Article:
Sixteenth Sunday after Pentecost

The oracle begins with a command to speak, to proclaim words that remedy weakness and conquer fear (Isaiah 35:4).1

MET-Salvador Dali-Madonna-detail 1
"MET-Salvador Dali-Madonna-detail 1." Image by Ben Northern via Flickr; licensed under CC BY-NC-ND 2.0.

September 9, 2018

First Reading
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Commentary on Isaiah 35:4-7a

The oracle begins with a command to speak, to proclaim words that remedy weakness and conquer fear (Isaiah 35:4).1

Who needs to hear this word of strength and courage? The prophet names the audience for the sermon you will preach. In the NRSV they are “those who are of a fearful heart” (Isaiah 35:4). It’s not a bad translation, especially in light of the instruction “do not fear” later in the same verse.

But a more literal rendering of the Hebrew phrase nimharê leb yields, “ones whose hearts are racing.” Isaiah calls you to preach to people whose hearts are racing.

As you prepare your sermon, I ask you to attend to the vivid, bodily imagery of this phrase, and to notice that Isaiah’s oracle is in fact filled with vivid bodily imagery. We move too quickly to treat such imagery as metaphor, as mere poetic device. When we do, we fail to mark the reality it discloses. That reality beats in your own chest and pumps between the ribs of every person who waits for you to proclaim the word of God.

The heart races. We know something about this. A hormone we call adrenaline or epinephrine courses through the bloodstream. It stimulates muscles, directs blood-flow, and accelerates metabolism. At the same time, it causes the senses to close in — the field of vision narrows and the world becomes strangely quiet. It is a stress response. It might energize the body for battle, or to run away. Or it might mimic paralysis.

Attend, as you prepare your sermon this week, to the fact that you are preaching to people in bodies. Their bodies might be telling them to fight or to run. Another’s body might want to run, but feels inexplicably frozen in place. Theory has it that we evolved these responses for situations of acute danger. Yet for most of us the world we now live in bombards our nervous systems with stimuli, or stressors, almost constantly. The danger is not usually acute, but our bodies have a limited repertoire for dealing with stress. A response that may, in extreme danger, help save our lives, more often breaks us down.

Attend to the racing hearts in your congregation. This one fights with everyone who gets close. This one’s body now fights with itself. This one hasn’t stopped running in years. Another is so terrified that she cannot even speak. And yet hearts also race in expectation of something good. Hearts race in hope.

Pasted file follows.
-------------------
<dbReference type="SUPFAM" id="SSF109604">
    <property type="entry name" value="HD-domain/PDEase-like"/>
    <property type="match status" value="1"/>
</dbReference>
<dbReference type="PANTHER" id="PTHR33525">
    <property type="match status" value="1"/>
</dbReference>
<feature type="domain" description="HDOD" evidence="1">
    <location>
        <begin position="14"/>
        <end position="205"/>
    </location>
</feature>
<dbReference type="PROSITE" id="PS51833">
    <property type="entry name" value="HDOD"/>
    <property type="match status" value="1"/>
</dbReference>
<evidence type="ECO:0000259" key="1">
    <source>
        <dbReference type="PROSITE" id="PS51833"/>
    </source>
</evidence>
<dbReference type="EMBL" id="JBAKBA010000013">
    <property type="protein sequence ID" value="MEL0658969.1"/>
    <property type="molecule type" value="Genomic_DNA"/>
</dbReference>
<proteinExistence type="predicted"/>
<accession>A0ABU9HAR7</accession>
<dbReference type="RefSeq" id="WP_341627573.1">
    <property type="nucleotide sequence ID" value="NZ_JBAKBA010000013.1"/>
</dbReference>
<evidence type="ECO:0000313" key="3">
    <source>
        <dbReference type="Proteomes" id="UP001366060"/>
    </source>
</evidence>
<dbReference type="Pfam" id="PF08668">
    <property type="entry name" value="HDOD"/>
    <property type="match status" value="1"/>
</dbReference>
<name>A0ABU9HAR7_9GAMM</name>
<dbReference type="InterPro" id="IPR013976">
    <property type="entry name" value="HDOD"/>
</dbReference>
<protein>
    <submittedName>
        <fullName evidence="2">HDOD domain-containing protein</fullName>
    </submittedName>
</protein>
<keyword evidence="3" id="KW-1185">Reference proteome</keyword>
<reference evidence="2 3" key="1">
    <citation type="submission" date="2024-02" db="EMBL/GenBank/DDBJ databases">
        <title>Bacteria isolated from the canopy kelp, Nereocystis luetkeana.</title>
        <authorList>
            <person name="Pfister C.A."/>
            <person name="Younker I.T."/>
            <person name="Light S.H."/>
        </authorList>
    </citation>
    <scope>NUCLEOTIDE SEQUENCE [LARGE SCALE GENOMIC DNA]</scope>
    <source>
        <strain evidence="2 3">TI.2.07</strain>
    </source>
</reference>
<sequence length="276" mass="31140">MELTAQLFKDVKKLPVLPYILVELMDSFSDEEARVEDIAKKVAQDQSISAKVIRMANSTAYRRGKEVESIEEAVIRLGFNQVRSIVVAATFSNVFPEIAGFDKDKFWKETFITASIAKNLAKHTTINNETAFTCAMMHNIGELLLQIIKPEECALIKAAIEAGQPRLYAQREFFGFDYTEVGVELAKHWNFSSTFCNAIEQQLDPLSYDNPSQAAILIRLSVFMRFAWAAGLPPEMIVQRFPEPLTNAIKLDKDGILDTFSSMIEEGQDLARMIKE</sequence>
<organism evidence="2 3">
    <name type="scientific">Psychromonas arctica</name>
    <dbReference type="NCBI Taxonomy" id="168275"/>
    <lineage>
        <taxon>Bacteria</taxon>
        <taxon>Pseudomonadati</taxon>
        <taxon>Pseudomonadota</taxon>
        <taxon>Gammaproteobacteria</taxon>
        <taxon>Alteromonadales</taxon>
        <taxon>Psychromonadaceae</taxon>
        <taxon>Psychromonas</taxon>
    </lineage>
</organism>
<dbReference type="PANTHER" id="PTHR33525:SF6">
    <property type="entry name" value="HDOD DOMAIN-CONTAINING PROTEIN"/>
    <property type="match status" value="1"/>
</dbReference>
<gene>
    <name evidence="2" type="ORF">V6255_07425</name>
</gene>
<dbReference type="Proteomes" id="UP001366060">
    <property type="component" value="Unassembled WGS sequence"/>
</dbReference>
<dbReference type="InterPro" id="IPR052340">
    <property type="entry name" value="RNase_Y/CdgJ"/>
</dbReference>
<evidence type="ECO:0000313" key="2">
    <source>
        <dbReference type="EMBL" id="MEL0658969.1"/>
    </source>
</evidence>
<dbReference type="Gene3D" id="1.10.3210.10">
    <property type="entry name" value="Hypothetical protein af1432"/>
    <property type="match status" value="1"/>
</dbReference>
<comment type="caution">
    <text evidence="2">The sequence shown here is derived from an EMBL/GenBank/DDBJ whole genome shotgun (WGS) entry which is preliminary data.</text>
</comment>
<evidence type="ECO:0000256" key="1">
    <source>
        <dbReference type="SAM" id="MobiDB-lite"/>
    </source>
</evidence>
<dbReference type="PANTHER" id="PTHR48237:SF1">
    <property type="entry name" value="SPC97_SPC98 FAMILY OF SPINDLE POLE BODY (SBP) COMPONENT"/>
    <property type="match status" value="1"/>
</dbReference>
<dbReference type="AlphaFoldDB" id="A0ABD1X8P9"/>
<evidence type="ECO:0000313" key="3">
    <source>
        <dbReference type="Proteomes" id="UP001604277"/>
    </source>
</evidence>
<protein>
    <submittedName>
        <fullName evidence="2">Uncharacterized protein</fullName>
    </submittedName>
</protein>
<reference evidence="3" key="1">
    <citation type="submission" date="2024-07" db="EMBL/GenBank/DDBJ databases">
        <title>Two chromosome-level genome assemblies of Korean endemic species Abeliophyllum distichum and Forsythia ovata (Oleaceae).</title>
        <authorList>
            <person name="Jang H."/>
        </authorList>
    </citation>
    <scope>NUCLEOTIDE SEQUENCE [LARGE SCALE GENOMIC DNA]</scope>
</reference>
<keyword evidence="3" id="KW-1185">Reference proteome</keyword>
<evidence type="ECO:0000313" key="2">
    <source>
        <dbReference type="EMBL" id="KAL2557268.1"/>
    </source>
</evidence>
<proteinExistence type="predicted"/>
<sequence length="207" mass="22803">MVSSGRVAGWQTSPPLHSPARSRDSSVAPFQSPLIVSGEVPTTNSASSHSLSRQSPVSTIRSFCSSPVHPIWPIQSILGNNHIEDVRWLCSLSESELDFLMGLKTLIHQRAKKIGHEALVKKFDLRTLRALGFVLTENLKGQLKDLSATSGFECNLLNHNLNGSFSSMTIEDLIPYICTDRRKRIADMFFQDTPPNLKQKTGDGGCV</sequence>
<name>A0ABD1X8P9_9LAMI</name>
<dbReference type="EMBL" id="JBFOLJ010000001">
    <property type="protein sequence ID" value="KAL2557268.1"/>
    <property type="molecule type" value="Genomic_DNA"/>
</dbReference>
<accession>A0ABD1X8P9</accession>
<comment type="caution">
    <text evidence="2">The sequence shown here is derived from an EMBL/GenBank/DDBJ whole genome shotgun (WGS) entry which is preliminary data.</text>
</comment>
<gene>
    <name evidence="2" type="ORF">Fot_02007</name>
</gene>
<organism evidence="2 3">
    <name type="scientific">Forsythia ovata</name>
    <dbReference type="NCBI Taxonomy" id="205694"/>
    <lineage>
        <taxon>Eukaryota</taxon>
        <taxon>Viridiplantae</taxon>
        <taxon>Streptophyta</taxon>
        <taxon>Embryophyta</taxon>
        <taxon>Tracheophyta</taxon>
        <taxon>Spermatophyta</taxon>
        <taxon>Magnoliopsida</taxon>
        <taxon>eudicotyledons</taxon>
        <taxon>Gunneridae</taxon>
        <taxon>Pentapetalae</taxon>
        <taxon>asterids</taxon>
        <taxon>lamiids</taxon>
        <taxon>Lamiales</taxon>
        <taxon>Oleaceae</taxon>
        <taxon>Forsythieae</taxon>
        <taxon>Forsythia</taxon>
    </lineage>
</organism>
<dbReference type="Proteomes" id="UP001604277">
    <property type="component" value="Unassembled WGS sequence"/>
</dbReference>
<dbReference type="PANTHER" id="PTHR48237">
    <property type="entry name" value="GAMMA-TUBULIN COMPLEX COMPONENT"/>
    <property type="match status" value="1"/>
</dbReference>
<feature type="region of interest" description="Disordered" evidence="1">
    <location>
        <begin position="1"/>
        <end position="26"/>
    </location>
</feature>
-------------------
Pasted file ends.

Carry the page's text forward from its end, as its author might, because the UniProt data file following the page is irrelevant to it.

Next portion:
At the center of this passage’s first verse is a word I do not much like: “vengeance” (naqam). Usually when I read through this lection I find myself skittering past that word as quickly as possible. But I trip and land squarely on it, and decide that I’m not likely to understand what is going on in this passage if I do not attend to why the word holds such a prominent place. For this is the promise that purports to drive out fear. We are supposed to show the people that their God is right here in this place, close enough to touch. And we are supposed to promise that vengeance will come. I struggle to link this promise with Gospel good-news. 

Biblical scholar Hendrik Peels has shown that the Hebrew word naqam, the one translated by NRSV in this verse as “vengeance” (NAB offers “vindication”; NJPS translates here “requital”), refers to retribution by a legitimate authority. In Isaiah 35:4 and similar texts, it has the further emphasis of “retribution that brings liberation to the oppressed[,] … freedom from a situation of need and the restoration of justice.”2 Its meaning is closer, then, to what we call “restorative justice” than to “vengeance.”

The word naqam is further modified and delimited in this verse by the appositive phrase, gemûl elohim, translated in the NRSV as “terrible recompense.” This is an artful rendering, but a more literal translation reveals a wider range of possible meanings for the phrase. The Hebrew word gemûl often means simply “dealing”; it could also be translated “response,” “benefit,” or “payment.” We might translate the phrase here as “God’s response” or “God’s dealing.”

Say to the people, God is here. Restorative justice is on its way. Hope now in God’s dealing. Expect God’s response.

And this promise of God’s response, the command to proclaim that God is here right now and is working to make things right, focuses our attention on the need, in this place at this very moment, for restoration, repair, healing and transformation. It focuses our attention once again on the beating, racing hearts of the real people in our churches and communities. It demands that we see what they are running from, what they are fighting, what has immobilized them and stolen their voices. And it demands that we see and name their hope.

To preach this passage, then, you will need to exegete not only text but also context. The oracle gives no sure clues as to its own originating context. The contexts it calls you to interpret are your own and those of the people who have called you to preach. You are called also to exegete embodied human life. Only then can you speak words of strength and courage to the ones whose hearts are racing.


1 Commentary first published on this site on Sept. 9, 2012.

2 Hendrik G. L. Peels, The Meaning of the Root NQM and the Function of the NQM-Texts in the Context of Divine Revelation in the Old Testament (Leiden: Brill, 1995), 265-66.